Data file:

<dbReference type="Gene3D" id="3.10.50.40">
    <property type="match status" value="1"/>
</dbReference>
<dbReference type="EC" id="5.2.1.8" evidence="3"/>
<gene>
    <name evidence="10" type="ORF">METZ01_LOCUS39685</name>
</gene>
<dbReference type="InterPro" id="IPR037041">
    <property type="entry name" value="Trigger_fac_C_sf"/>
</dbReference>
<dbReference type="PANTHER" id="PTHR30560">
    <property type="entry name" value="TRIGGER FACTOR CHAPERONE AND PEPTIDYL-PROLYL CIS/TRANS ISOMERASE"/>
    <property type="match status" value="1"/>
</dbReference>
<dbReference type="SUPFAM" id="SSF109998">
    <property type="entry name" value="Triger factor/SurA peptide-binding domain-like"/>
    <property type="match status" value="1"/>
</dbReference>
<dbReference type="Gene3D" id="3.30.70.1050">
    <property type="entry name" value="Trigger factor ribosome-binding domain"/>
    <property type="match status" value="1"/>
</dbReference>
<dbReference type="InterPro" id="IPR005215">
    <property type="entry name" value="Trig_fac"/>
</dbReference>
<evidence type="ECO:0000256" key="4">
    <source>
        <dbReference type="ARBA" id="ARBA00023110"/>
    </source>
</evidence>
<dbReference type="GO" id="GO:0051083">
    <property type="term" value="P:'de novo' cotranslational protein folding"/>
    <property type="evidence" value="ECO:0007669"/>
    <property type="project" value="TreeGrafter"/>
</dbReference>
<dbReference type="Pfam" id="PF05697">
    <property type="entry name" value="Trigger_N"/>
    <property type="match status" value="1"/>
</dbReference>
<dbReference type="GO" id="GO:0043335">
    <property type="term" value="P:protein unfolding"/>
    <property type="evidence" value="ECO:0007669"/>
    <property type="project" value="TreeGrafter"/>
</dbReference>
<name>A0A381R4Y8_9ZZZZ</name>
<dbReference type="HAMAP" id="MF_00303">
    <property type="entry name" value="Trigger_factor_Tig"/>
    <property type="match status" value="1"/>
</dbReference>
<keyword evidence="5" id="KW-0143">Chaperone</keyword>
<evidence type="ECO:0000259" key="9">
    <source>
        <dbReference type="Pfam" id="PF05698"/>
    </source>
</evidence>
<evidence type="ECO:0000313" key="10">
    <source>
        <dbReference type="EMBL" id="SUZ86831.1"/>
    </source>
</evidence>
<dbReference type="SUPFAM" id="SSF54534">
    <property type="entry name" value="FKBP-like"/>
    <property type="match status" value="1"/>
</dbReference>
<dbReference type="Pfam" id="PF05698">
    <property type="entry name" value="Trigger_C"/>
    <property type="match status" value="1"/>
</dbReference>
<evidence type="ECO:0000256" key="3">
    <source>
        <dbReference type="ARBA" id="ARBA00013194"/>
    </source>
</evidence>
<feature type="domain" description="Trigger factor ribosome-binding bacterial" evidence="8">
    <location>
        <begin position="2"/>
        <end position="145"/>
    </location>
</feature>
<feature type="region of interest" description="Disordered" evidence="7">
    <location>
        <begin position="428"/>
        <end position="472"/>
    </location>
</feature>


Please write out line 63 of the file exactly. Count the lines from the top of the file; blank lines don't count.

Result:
    <property type="match status" value="1"/>